There are so many wild species at Fota Wildlife park, county Cork – but few as sweet and attractive as the little Meerkat’s. Like many of animals they occupy their own island and you view them from across the water of a lake.
I spent a good time during my visit with these little creatures and found it difficult to move on, they are such great fun to watch 🙂 🙂
Here is their introduction and details, provided by Fota wildlife park themselves !
About the Meerkat
A favourite of visitors young and old, the Meerkat is a smaller member of the Mongoose family. Measuring up to 35cm in length and weighing up to 730grams, it has four long, strong claws on each paw to aid with burrowing and likes to stand on its hind legs from high vantage points when possible.
The Meerkat is found across southern Africa in the wild, particularly around the savannahs and open plains of Botswana, Namibia, Angola and South Africa.
The Meerkat is a social and curious animal that lives underground in groups called mobs, gangs or clans. Much of its time is spent digging and foraging for food including insects, roots, eggs, small reptiles and scorpions – the Meerkat is immune to the latter’s poison unlike mankind.
While pack members are feeding, at least one of the mob will be on guard, standing on its back legs and watching for predators such as eagles, foxes for jackals. Should any danger arise, an alarm call will alert the entire group who will then quickly venture underground.
Meerkats share the job of looking after their young. When born, the pups are mostly hairless and cannot see or hear. They generally open their eyes after two weeks and start to eat food other than milk a week later. Females tend to be larger than males and can have as many as four litters of up to five pups a year – generally around rainy season when food is plentiful.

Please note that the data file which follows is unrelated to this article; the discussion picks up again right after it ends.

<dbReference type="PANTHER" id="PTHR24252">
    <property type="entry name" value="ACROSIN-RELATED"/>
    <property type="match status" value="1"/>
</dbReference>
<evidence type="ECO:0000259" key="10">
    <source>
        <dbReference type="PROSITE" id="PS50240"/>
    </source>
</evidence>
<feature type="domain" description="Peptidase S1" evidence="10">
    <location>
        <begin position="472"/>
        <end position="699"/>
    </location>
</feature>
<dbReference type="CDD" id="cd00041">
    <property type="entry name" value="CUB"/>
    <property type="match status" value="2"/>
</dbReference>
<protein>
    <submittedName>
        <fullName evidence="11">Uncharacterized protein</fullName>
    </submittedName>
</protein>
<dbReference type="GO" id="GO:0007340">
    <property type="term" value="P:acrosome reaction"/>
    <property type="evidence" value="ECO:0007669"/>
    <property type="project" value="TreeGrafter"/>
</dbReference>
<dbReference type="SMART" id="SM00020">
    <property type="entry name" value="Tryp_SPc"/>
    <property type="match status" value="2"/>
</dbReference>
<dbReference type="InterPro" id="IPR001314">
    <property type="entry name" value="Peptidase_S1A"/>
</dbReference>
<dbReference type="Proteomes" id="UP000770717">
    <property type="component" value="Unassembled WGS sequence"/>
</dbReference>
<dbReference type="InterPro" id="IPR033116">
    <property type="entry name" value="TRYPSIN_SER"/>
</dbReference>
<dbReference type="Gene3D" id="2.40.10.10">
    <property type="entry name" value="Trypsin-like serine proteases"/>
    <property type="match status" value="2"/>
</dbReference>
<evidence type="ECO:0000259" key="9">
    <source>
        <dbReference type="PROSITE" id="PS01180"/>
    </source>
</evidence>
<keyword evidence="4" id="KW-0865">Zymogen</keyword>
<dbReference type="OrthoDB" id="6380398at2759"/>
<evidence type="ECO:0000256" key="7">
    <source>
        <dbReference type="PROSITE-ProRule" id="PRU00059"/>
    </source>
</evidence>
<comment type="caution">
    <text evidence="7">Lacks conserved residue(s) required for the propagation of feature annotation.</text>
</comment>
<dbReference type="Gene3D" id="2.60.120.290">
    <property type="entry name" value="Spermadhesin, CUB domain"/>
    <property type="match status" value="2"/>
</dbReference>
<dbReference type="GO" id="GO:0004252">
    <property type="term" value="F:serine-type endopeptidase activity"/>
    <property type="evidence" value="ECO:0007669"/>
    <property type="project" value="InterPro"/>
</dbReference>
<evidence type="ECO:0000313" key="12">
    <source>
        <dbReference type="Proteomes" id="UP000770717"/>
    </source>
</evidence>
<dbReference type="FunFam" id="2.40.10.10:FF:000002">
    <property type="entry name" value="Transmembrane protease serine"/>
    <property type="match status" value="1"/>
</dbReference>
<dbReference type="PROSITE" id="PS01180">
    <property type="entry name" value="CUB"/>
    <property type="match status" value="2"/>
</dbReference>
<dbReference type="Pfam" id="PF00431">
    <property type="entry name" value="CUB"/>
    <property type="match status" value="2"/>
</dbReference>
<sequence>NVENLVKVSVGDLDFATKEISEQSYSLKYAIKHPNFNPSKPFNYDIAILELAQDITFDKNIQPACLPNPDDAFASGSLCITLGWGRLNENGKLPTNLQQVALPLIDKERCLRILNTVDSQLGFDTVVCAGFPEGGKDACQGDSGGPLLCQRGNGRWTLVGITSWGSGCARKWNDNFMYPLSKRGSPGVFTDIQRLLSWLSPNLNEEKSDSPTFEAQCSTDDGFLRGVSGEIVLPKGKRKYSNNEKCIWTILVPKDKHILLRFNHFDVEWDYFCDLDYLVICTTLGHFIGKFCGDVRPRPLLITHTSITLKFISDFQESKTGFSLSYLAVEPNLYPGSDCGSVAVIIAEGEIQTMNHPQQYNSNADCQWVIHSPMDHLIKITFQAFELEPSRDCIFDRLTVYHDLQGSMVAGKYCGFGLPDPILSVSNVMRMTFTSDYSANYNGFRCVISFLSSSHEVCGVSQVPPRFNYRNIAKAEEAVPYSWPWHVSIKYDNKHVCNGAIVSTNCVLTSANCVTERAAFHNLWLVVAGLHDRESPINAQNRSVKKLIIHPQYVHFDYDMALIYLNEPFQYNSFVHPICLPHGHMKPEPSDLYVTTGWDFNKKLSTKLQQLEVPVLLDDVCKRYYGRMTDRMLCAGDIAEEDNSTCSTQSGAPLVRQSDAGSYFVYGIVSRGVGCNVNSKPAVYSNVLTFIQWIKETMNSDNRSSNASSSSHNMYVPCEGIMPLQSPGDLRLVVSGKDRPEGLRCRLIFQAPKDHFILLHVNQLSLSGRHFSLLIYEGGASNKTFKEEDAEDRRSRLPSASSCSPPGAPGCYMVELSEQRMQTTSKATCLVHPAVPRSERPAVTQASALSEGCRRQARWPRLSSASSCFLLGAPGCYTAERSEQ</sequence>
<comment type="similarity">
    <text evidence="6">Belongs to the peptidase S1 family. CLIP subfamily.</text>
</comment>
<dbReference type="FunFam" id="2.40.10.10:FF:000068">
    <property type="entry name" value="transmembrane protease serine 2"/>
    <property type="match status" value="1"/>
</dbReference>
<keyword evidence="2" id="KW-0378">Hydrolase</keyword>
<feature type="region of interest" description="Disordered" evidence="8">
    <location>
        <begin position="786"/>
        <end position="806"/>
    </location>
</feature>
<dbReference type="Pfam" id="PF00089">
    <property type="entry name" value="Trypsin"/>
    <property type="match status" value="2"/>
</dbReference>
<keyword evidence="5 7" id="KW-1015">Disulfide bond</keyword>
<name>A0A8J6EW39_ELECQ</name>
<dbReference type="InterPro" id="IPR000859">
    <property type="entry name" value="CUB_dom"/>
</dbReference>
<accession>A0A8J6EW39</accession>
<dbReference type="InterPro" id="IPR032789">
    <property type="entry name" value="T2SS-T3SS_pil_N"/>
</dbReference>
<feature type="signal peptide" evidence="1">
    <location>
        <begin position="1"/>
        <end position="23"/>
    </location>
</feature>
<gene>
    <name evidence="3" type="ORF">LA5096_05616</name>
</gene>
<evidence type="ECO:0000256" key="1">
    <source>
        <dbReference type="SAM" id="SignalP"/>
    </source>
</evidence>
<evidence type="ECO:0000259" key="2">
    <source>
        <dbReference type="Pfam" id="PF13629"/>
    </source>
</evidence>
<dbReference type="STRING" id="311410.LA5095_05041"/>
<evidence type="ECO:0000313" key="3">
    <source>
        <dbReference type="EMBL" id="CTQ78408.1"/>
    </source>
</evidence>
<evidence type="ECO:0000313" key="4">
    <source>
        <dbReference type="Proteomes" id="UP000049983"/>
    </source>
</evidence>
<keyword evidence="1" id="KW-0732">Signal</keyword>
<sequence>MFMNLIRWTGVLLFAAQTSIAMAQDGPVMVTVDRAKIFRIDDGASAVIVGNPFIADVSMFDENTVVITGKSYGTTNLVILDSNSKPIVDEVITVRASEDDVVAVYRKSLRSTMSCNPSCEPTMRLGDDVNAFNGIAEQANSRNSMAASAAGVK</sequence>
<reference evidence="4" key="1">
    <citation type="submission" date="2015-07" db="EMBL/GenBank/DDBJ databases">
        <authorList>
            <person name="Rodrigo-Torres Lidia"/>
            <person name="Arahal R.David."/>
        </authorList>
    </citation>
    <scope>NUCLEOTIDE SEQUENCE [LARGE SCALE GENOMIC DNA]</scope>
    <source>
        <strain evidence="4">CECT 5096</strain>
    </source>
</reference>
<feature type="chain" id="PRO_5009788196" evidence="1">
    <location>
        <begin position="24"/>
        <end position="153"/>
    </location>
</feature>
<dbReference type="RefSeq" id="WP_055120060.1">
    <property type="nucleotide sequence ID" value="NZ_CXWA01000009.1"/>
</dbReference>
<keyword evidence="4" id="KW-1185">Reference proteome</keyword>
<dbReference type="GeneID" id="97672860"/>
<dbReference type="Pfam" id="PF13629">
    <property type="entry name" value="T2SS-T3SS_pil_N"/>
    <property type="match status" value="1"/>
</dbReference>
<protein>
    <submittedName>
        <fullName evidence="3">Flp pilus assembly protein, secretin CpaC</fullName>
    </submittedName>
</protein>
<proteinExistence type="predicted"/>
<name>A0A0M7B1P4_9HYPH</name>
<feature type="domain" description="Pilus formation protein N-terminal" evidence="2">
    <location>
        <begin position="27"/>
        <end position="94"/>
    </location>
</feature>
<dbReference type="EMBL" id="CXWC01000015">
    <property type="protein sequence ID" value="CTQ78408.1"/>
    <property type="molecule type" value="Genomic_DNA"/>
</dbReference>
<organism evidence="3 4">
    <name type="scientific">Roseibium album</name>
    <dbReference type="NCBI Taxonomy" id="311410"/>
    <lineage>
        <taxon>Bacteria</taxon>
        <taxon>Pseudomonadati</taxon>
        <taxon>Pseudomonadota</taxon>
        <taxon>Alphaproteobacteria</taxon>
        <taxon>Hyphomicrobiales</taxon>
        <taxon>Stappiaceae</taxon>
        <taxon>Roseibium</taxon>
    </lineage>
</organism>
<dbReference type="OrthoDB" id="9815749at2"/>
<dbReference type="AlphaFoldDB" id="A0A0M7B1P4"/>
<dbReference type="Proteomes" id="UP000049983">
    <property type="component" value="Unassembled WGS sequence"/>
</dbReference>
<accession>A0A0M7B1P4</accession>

Considered to be of Least Concern, local populations of the species are susceptible to disturbances and habitat loss caused by mankind.
Did you know?
The fur on the Meerkat’s belly is thin and helps it to regulate its own body temperature. It sits up or lies on warm ground in order to increase its temperature and reduces it by lying belly-down in a cool, dark burrow.
The Fota Connection
The Park’s Meerkat clan arrived in 2010 and took up residence in a new exhibit near the main entrance. Its habitat has since been revamped further with the addition of a new viewing house, allowing visitors more intimate interaction with one of the world’s most interesting and active species. The original group, Tippy and her three daughters, came from Belfast Zoo but Fota’s numbers have since increased into double figures.
This weekend i am planning to do some river walks, Springtime down near the rivers here in Kilkenny is a great experience with so much new life around.
What-ever you are doing I hope you have a great time 🙂
Spring On The River
By Archibald Lampman
O sun, shine hot on the river;
For the ice is turning an ashen hue,
And the still bright water is looking through,
And the myriad streams are greeting you
With a ballad of life to the giver,
From forest and field and sunny town,
Meeting and running and tripping down,
With laughter and song to the river.
Oh! the din on the boats by the river;
The barges are ringing while day avails,
With sound of hewing and hammering nails,
Planing and painting and swinging pails,
All day in their shrill endeavor;
For the waters brim over their wintry cup,
And the grinding ice is breaking up,
And we must away down the river.
Oh! the hum and the toil of the river;
The ridge of the rapid sprays and skips:
Loud and low by the water’s lips,
Tearing the wet pines into strips,
The saw mill is moaning ever.
The little grey sparrow skips and calls
On the rocks in the rain of the water falls,
And the logs are adrift in the river.
Oh! restlessly whirls the river;
The rivulets run and the cataract drones:
The spiders are flitting over the stones:
Summer winds float and the cedar moans;
And the eddies gleam and quiver.
O sun; shine hot, shine long and abide
In the glory and power of the summer tide
On the swift longing face of the river.